Building & Renovating Tips
6 Different Kitchen Layout Types
Kitchen Layouts And The Work Triangle
When designing kitchen layouts, the three most important areas to consider are:
- The Kitchen sink cleaning and preparation
- The refrigerator and freezer for food storage
- And the oven, range, or stove top for cooking
These three work areas form the work triangle and the way they are connected determines how easy it is to use your kitchen.
All this means that a larger kitchen may not necessarily be the most efficient. Keeping your sink, cook top, and fridge no more than 6 feet apart from each other can make your work flow much faster and smoother.
The Six Layouts
With the guiding principle of the work triangle in mind, let's look at six of the most popular kitchen layout types:
Also called a corridor kitchen, or a parallel kitchen, this design features two parallel walls opposite each other with a walkway or galley in between. Popular with celebrity chefs, galley kitchens are great for smaller homes, and they typically have more cabinet room than a single wall.
When designing a kitchen with a galley or walkway, consider placing all three work areas along a single wall, to reduce cross traffic.
Pros: Great use of smaller spaces for storage and counter tops
Cons: More foot traffic, somewhat out of fashion currently
The single wall or one wall kitchen is perfect for dwellings where space is limited. It's particularly common studio flats and lofts because of its efficient use of space. In this layout, all three work centres are placed in a single line, with a bit of room between each of them.
One wall kitchens need to make efficient use of vertical as well as horizontal space. Try to have your fridge on one end, the sink on the other end, and the stove or oven in the middle. Consider adding an island to this layout, making it more similar to the galley kitchen layout.
Pros: Very compact, needs very little clearance
Cons: All three workspaces are in a straight line, cramped for multiple cooks
With cabinets along two perpendicular walls that meet at a right angle, the L-shape is perfect for maximizing corner space. This is an efficient design for integrating all three work stations.
This kitchen layout eliminates cross traffic because it is tucked away in a corner of the dwelling. Keep the legs of the L less than 6 feet for ease of use. Also, keep in mind that cooking in an L-shaped kitchen means turning your back on the rest of the room, which could make it more difficult to entertain guests or keep an eye on kids.
Pros: Out of the way from foot traffic, good for small to medium spaces
Cons: Appliance placement can be tricky
U-Shaped Or Horseshoe
Made up of cabinets along three adjacent walls, the horseshoe or U-shaped kitchen is perfect for homeowners with a surplus of kitchen space and a need for lots of storage. This large kitchen layout allows for great workflow and lots of counter space, as well as multiple cooks working at the same time.
To avoid feeling enclosed or confined in a U-shaped layout, consider installing open shelves along the upper walls, or cabinets. Also, make sure your window areas are open and uncluttered when employing this kitchen design.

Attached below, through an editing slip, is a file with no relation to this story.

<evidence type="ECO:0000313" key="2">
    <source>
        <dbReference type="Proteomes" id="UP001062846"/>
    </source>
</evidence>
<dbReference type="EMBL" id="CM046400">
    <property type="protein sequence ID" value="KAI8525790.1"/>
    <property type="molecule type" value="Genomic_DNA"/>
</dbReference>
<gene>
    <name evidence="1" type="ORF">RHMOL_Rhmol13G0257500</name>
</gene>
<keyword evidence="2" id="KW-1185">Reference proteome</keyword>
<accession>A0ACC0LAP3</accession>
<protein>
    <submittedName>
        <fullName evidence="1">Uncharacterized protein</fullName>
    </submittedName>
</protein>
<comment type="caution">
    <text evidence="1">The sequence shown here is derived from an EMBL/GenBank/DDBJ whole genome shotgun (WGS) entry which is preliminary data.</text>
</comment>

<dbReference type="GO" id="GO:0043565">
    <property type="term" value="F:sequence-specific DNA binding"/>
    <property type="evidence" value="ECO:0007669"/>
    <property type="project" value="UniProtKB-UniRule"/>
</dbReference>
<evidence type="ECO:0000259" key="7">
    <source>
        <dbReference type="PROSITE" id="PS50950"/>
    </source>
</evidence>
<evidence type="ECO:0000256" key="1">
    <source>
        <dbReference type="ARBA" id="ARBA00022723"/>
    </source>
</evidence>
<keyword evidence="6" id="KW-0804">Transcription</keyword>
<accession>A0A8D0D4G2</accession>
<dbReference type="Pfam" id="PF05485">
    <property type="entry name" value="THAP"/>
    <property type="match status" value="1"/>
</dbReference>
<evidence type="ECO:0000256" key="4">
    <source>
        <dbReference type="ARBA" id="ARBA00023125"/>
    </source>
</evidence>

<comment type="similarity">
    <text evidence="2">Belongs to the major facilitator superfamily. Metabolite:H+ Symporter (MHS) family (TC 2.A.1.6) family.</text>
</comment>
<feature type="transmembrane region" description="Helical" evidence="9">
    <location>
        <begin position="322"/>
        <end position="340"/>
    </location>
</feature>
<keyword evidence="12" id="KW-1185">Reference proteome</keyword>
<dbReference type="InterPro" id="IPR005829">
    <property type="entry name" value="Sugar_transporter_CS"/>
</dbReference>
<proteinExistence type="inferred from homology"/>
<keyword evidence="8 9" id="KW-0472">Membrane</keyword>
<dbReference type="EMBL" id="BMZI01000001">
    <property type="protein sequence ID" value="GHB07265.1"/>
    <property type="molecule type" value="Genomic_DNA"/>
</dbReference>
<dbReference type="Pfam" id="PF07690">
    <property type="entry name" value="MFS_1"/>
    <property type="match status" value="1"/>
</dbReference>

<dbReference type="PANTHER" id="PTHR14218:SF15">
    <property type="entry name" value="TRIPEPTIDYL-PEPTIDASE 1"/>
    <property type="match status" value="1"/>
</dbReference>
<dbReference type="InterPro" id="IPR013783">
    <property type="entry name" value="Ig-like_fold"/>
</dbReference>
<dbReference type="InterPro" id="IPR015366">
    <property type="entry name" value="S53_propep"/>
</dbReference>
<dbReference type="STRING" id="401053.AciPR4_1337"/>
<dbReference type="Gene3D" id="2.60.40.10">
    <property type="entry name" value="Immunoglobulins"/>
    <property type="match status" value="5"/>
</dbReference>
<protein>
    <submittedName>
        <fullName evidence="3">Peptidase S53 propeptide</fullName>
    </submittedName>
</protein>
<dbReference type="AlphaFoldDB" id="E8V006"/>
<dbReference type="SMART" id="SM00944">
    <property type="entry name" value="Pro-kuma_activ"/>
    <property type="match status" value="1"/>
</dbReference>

Pros: Lots of room for countertops and storage spaces, a dedicated area for cooking
Cons: Needs a lot of room, can feel confined and cramped
A kitchen island adds more storage and counter space to any kitchen. A working island can include appliances and cabinets for storage, and it can also serve as an impromptu dining table.
Kitchen islands are an easy way to add additional work surfaces and storage to your home kitchen, but not every home has the space and clearance for a kitchen island.
Cons: Needs a lot of clearance
Also called a G-shaped kitchen, a peninsula is basically a kitchen design that has a connected island. Because this island is connected to the rest of the countertop, it can be accessed from three different sides.
A peninsula offers all the benefits of an island while using less space. This freestanding space can be used as a countertop, storage, or eating area. It's a great design if you want the functionality of a true island but lacks the space for one.
Pros: Uses less room than an island
Cons: Still requires a lot of clearance
Mixing And Matching
Don't be afraid to mix and match floor plans. Remember that the kitchen is ultimately a personal space that should suit your individual needs. You could try combining the single wall layout with a peninsula, or even a double-island layout. Here are a few novel variations from the six standard layouts:
Single Wall With Island
Single wall plans usually suffer from limited counter space and cramped work flow. If you can spare the clearance, adding an island would solve both of these problems, transforming the space into something similar to a galley layout. Transferring one of the work spaces onto the island could create the ideal work triangle.
Another layout similar to a galley layout, a kitchen with two islands is a real treat! You can use one surface for cooking and the other as an informal dining space, allowing you to prepare meals while socializing with family and friends.
The double L is one way of using a tricky space, with one L flush against the wall and the other one freestanding, like an island. They can be a clever way of maximizing a corner but can be difficult to pull off without the help of an experienced interior decorator.
The Modern Kitchen
Remember that your cooking area won't just be used for cooking, but for other activities as well, such as eating, doing homework, and entertaining guests. Make sure you have space for other things. You are designing a space that should not only be functional but beautiful as well.
Keep these basic tips and ideas in mind for your next build or renovation, and you'll have a great kitchen Sink plan that will serve you for many years to come.
- Jimmy T
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